Comic books have a rich history that can be dated back to the simpler, economically tumultuous, era of the 1930’s. This tradition of depicting superhuman beings performing unimaginable feats for good has inspired countless generations of readers around the world; yet one glaring fact of this history remains alive today, women as a whole have been passed up for starring roles in comics for decades.
Though this blemish on comic book history was slightly stirred up in the latter part of the 1960’s in the wake of the modern women's rights movement, moving into the 21st century, Marvel and its competitors have finally decided to address this issue head-on with new titles like “The Fearless Defenders,” which single in on a predominantly female cast. And, after reading “Fearless Defenders #1,” questions of gender in comics should be set aside for the interesting tale brewing in this latest installment of Marvel Now’s growing collection of female led titles.
Much like the other Marvel Now titles, mainly premised on taking older staples of the Marvel-616 Universe and re-energizing them with new writers, “Fearless Defenders #1” sets the bar even higher for newer comics, starring men or women, with solid writing and realistic though slightly cartoony artwork that catches the eye.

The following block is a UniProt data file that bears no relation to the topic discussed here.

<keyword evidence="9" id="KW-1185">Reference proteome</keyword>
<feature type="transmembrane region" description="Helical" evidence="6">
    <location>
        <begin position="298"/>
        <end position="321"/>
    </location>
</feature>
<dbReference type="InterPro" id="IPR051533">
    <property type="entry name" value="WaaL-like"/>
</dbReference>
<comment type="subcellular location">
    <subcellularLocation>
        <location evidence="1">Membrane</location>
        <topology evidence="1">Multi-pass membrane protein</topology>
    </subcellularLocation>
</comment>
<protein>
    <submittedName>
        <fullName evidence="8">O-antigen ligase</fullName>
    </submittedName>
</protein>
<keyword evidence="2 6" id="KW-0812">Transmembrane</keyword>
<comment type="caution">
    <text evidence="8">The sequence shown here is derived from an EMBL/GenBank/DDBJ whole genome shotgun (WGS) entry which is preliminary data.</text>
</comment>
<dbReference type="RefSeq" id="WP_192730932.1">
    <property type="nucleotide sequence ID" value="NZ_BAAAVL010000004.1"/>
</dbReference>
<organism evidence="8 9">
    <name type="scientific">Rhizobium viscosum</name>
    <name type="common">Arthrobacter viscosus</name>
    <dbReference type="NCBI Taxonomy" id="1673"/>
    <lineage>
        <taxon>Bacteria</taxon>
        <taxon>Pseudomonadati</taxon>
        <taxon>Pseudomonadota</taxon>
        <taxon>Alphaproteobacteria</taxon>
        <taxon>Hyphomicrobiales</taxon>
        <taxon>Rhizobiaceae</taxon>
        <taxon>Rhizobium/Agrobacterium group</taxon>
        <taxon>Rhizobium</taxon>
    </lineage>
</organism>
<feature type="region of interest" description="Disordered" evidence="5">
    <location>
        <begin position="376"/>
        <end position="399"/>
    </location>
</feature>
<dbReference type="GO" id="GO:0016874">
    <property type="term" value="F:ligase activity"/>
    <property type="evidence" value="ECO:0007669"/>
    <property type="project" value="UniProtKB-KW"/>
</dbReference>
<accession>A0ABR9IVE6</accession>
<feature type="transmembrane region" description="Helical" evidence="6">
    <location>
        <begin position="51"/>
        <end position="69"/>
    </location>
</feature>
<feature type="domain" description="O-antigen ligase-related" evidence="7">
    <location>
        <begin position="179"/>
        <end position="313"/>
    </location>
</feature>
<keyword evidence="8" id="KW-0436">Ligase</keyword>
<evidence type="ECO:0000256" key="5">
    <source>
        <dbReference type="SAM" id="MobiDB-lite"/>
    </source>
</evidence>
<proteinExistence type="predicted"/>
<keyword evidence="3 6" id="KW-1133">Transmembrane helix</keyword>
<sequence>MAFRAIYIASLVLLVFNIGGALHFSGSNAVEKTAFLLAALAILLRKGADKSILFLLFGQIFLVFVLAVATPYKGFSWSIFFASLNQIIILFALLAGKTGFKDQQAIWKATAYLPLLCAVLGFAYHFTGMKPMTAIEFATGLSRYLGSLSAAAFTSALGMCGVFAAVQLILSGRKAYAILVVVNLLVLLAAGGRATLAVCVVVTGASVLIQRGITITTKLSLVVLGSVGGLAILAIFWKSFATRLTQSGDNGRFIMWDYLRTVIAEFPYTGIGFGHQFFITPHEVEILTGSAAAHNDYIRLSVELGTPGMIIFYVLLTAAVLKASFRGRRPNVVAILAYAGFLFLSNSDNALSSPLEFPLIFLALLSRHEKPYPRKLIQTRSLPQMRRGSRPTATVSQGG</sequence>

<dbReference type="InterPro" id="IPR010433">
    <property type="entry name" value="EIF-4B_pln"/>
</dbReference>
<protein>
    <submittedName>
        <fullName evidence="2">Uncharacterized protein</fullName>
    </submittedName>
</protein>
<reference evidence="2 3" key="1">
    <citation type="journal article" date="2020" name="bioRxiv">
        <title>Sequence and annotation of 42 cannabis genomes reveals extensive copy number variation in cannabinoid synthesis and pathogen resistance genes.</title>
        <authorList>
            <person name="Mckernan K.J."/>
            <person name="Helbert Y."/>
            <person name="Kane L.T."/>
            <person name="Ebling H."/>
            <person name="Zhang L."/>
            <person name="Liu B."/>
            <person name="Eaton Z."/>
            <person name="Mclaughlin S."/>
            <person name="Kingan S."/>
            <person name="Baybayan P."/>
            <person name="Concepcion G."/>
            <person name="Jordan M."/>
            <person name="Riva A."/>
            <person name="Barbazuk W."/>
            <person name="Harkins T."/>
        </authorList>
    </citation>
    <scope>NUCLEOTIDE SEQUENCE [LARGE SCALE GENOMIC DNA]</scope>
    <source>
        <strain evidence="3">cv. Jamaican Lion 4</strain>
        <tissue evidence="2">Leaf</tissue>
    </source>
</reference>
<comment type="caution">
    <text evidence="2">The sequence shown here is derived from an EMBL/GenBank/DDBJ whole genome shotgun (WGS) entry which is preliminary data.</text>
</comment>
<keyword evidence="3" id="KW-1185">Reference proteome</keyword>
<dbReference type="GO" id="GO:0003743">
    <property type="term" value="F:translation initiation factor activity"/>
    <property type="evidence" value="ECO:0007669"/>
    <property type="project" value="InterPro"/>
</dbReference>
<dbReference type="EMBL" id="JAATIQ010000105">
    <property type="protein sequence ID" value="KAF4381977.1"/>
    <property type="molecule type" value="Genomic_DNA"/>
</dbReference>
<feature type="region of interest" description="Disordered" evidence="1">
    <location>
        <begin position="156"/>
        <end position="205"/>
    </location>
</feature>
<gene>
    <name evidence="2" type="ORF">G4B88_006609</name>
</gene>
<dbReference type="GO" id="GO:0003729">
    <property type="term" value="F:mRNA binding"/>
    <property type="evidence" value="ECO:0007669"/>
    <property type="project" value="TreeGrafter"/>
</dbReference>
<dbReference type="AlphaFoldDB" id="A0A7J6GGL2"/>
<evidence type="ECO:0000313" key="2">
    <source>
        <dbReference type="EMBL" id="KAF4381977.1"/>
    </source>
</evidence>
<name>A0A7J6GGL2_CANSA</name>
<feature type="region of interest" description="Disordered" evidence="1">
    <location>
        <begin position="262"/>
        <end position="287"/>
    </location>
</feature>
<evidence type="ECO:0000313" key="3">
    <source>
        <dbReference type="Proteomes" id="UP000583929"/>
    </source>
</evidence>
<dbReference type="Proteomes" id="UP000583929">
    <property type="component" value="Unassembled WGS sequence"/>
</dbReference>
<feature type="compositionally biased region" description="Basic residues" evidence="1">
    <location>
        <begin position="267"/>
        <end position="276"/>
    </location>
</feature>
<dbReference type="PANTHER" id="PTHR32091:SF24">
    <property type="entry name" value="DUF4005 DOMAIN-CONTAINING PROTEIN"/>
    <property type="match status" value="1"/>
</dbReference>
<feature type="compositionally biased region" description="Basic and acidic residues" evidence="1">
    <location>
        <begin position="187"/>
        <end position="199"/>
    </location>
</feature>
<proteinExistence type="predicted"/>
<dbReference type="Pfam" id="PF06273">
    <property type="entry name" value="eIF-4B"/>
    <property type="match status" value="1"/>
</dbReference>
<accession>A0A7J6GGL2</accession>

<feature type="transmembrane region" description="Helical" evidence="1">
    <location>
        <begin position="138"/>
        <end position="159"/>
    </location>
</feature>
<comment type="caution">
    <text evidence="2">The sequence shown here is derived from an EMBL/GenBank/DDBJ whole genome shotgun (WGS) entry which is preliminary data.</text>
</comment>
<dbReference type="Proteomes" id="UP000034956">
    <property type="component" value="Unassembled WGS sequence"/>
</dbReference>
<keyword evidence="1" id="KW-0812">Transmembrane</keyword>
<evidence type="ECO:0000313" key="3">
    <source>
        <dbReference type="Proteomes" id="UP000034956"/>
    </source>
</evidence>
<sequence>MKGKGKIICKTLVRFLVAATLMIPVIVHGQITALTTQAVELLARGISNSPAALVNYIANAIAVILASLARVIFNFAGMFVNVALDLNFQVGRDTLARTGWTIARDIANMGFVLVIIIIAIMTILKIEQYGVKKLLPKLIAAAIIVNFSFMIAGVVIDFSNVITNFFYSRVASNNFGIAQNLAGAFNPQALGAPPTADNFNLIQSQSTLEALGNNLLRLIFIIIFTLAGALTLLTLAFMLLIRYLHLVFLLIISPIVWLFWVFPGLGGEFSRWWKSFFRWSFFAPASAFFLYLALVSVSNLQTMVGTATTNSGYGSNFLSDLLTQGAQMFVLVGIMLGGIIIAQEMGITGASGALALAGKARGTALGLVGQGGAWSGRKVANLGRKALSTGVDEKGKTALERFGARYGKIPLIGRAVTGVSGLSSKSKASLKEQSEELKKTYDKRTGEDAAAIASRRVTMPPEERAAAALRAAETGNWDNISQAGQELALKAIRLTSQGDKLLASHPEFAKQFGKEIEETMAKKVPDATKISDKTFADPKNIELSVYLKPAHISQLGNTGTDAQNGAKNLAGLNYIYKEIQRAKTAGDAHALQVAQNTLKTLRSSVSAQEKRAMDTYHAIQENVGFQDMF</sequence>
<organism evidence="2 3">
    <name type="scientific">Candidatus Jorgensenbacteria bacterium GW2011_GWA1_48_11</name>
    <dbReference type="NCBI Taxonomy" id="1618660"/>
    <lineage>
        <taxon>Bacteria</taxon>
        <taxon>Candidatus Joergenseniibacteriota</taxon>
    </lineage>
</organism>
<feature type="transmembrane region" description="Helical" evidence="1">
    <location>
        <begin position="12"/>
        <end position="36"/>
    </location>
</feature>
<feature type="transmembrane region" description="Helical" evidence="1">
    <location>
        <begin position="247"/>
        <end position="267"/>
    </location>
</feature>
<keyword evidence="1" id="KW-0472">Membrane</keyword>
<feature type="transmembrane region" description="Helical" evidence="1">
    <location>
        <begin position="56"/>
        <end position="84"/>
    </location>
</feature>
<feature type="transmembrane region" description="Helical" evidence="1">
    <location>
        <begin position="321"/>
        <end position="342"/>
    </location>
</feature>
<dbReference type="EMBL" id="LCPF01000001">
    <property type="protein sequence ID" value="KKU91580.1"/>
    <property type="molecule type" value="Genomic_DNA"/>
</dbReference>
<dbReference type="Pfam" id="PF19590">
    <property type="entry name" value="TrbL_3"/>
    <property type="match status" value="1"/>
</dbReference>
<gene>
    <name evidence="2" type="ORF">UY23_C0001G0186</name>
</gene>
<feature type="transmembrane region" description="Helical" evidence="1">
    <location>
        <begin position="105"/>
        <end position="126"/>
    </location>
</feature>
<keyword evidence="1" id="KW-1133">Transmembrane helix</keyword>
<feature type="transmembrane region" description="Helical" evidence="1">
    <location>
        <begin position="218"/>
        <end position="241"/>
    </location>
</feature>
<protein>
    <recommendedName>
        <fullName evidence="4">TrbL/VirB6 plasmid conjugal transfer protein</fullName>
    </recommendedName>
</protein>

In its opening chapter, “Fearless Defenders #1” chiefly focuses on two members of its main cast, Mercedes “Misty” Knight and Valkyrie, with Moonstar and Warrior Woman still waiting on bench to be introduced in later issues. And, as if an ode to longtime collectors, this inaugural issue is full of the typical Marvel ethos: Misty breaking up a heist in progress with karate and cybernetics, Valkyrie laying destruction with her godly prowess and giant sword, and Dr. Riggs, an interesting non-powered co-star, setting the groundwork for what appears to be a journey further into the tales of Asgardian deities.
Like most first issues, Cullen Bunn, the writer, spends much of the book laying out the main characteristics of his moving parts – Misty, Valkyrie, and Dr. Riggs – with loads of delineation spiced up with humor and fun action sequences, all drawn beautifully by Will Sliney. And the banter flying back and forth between Misty and Valkyrie as they fend off reanimated Vikings is precious. Though, it seemed like this book was missing that “pop” of other Marvel Now titles, excluding maybe a lackluster book like Morbius or Thor God of Thunder (in later issues). Bunn does a fantastic job at setting up the framework, yet he excludes the bells and whistles that make a comic appear larger than life; the emotion that makes a reader feel like the protagonist is facing an adversary that, absolutely, needs to be stopped.
The good news is that this is issue number one, so Cullen Bunn and Will Sliney have more than enough time to up the ante and make this book an ongoing series worth keeping up with.
As a whole, this book deserves four out of five stars, with props being paid toward the solid story and great artwork, and the cons leaning toward the overall direction of the story. Hopefully, if this book is a success (or builds a following), mainstream and occasional readers will understand why women superheroes are just as powerful, interesting and varied as any male depicted in the same role.